Air conditioning case sets legal landmark
A DISPUTE over an air conditioning contract has set a legal precedent which means that employers could now be liable for the negligence or misbehaviour of another firm's staff.
The landmark case in the Court of Appeal has overturned 200 years of legal assumption that dual vicarious liability was not possible.
In the case of Viasystems v Thermal Transfer, S & P Darwell and CAT Metalwork Services, the court ruled that it was possible for two employers to be vicariously liable where an individual had been negligent while temporarily working for another company. Until now, the law had deemed it impossible for more than one employer to be vicariously liable.
The case dates back to 1998 when Thermal Transfer (Northern) Ltd was awarded the air conditioning contract by US PCB manufacturer Viasystems (Tyneside) Ltd for its factory in South Shields. Thermal Transfer subsequently subcontracted the ductwork to S&P Darwell Ltd who, in turn subcontracted the employment of suitable fitters and fitters' mates to Troy hall and Christopher Day who were trading as CAT Metalwork Services.
A Mr Megson and one Darren Strang were employed by CAT Metalwork, and both came under the supervision of a Mr Horsley, a self-employed fitter contracted to S&P Darwell.
The fitters were working in the roof space where access was by crawling boards using the roof purlins. Sent on an errand, Mr Strang attempted to return by crawling through sections of the ducting, causing the ducting to shift, fracturing an adjacent fire protection sprinkler system and flooding the building.
The third defendants, CAT Metalwork Services, were originally found guilty, prompting an appeal.
The appeal court ruled that both S&P Darwell and CAT Metalwork Services were jointly liable for the flooding caused to the factory by CAT's employee.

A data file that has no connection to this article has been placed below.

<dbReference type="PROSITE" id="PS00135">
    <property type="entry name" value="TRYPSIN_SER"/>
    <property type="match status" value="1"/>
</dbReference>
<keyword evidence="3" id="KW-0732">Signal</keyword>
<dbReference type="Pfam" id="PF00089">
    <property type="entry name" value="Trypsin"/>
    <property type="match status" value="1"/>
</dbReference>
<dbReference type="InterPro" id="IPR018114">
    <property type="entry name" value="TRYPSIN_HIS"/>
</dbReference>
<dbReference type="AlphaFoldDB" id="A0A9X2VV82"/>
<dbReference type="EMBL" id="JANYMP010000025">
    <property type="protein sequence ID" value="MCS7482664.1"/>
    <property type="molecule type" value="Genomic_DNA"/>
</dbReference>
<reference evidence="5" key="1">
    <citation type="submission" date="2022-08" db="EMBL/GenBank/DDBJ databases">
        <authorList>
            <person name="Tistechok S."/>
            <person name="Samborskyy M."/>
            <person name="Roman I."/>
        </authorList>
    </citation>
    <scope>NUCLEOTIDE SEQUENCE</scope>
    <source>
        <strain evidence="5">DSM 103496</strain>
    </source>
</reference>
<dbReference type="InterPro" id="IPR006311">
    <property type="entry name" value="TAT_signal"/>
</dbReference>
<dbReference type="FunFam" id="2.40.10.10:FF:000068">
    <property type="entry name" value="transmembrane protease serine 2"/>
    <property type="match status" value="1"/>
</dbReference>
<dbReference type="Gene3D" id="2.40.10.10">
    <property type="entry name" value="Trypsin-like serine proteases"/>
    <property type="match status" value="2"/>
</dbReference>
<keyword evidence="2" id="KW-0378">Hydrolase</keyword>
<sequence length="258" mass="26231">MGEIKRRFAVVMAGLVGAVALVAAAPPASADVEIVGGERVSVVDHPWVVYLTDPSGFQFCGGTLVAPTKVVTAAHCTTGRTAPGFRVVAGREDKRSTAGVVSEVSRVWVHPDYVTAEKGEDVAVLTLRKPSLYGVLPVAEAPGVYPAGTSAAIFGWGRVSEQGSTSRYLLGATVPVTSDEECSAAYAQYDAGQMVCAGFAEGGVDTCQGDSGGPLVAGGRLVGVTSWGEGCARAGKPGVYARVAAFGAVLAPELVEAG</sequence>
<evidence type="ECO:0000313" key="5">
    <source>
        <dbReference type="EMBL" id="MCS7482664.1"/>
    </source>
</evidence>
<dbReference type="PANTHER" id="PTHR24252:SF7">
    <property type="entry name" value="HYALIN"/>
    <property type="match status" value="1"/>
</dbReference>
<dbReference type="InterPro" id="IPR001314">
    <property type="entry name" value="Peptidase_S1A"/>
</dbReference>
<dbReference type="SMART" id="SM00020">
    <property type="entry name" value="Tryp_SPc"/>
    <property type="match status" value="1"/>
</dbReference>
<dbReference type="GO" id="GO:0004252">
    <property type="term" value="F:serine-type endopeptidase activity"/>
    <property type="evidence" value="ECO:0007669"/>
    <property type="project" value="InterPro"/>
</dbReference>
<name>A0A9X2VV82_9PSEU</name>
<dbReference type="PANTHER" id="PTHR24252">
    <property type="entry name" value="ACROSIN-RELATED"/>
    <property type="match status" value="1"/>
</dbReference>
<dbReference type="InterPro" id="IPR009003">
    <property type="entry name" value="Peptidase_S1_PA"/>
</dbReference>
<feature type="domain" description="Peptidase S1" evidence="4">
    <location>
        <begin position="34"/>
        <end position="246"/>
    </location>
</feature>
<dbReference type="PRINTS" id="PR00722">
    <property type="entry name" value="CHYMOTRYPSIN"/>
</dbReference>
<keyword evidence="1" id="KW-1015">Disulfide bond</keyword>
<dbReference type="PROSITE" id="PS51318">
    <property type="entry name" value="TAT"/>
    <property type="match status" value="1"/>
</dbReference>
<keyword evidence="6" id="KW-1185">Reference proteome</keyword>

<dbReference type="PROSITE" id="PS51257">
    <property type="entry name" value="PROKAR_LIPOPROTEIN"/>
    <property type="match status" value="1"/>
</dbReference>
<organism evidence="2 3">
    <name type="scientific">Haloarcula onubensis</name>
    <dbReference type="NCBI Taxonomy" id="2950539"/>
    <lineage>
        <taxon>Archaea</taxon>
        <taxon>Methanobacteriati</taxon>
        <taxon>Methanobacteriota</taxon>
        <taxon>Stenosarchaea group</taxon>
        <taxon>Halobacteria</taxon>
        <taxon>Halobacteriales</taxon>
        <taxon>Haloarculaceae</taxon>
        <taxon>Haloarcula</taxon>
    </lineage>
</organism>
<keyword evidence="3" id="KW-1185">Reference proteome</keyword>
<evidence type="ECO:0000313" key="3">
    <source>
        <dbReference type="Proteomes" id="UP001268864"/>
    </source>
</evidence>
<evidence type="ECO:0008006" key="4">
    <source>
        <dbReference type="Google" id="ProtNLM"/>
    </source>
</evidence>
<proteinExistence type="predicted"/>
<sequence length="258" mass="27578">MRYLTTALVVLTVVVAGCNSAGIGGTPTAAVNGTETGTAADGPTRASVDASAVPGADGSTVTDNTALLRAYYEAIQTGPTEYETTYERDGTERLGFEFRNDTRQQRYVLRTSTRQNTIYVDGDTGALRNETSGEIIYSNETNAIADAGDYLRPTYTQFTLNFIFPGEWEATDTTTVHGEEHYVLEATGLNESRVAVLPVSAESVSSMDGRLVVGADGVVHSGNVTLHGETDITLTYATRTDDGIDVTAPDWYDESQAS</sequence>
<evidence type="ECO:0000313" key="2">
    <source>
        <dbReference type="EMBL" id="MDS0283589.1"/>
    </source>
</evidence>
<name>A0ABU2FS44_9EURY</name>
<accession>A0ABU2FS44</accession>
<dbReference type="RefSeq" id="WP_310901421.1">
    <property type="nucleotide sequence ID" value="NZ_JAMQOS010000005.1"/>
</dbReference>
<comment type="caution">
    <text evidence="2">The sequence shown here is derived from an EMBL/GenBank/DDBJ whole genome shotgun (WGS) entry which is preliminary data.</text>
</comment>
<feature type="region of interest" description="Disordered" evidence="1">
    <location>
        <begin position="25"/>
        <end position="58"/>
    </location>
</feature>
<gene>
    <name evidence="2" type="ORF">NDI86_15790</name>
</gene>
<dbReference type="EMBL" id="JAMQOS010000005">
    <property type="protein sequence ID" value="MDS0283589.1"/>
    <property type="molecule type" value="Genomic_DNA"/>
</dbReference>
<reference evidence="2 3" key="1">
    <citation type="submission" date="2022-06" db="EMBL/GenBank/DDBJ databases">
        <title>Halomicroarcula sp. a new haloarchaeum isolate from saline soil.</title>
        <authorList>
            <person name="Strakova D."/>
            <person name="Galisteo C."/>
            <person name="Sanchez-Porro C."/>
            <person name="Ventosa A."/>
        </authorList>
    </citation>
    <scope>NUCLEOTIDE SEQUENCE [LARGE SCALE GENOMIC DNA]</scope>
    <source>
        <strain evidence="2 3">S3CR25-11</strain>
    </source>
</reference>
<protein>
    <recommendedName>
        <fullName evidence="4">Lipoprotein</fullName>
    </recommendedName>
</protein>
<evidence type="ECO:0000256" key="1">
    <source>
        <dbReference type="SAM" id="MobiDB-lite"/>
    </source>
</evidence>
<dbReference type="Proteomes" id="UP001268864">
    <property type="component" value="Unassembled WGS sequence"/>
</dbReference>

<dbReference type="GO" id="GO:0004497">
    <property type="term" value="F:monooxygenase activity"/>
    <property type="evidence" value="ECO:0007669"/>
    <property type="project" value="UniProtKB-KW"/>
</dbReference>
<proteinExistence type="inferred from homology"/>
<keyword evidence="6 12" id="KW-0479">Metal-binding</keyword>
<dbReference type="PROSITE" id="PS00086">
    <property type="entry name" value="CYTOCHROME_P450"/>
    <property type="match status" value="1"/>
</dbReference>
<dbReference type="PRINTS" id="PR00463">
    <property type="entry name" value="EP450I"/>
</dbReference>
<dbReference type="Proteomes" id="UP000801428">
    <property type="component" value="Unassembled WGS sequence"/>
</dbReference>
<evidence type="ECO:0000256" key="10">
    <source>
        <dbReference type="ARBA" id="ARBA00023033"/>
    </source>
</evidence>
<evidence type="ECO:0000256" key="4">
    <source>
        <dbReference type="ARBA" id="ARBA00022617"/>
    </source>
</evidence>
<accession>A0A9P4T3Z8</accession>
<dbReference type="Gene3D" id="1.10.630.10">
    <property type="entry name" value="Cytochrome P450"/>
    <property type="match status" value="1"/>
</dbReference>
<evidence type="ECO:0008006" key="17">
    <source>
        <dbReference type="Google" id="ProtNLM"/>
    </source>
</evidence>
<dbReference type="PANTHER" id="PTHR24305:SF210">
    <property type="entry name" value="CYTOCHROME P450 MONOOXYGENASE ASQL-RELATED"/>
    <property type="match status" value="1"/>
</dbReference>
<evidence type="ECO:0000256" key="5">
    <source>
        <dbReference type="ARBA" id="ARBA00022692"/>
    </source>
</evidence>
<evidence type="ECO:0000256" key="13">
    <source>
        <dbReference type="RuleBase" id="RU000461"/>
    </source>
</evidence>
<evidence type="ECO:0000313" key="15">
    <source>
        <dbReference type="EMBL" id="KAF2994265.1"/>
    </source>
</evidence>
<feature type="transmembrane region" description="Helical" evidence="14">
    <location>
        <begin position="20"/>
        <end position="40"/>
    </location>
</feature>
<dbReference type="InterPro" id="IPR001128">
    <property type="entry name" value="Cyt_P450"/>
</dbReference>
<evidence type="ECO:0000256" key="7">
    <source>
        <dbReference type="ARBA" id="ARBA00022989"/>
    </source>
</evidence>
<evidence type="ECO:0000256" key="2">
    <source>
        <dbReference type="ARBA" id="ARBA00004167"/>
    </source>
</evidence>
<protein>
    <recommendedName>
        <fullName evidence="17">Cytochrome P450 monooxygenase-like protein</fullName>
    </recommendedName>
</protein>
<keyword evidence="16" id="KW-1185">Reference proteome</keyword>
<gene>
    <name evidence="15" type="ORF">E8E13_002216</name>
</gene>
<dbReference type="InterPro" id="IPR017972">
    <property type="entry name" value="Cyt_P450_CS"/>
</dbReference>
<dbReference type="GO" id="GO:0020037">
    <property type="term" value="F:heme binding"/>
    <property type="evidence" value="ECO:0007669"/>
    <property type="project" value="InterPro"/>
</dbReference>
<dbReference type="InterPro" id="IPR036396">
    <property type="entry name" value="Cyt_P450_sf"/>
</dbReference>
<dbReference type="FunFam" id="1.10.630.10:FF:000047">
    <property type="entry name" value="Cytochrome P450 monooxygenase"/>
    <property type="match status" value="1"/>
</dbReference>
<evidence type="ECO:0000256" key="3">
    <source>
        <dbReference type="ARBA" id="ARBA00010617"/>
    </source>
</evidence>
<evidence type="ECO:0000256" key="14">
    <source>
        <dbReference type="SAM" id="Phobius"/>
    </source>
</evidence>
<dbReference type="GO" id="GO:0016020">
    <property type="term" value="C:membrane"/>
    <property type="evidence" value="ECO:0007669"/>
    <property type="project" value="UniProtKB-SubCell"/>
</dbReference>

The judges found that both companies were entitled to exercise control over the actions of Strang and so were both vicariously liable for Strang's negligence. The court also found that the measure of control was equal, so the employers should each contribute half of the damages awarded.
Rod Pettigrew, head of legal and commercial affairs at the HVCA, warned contractors to be aware of this issue.
'If a contractor is taking in labour, where they have control over that labour, they could be taking on those liability responsibilities,' he said.
Alan Weir, secretary of the ductwork contractors' association ADCAS, agreed: 'This is a surprising decision and one that could have ramifications throughout the construction industry. It must affect the way in which contracts are drawn up in future.
'If the existing sub-contract structure is to be maintained, then the ruling underlines the need for a skilled and experienced work force,' he continued.
'If, on the other hand, the court's decision marks a trend to direct employment, just when is that trend to stop? When we have just a few giant contracting companies that do all the work and employ all the labour? The implications of such a situation would be enormous and likely, yet again, to increase contractor's costs and profits for the insurance companies.'
Ironically, the Viasystems Tyneside factory at the centre of the original case, was closed down by the receivers KPMG more than two years ago.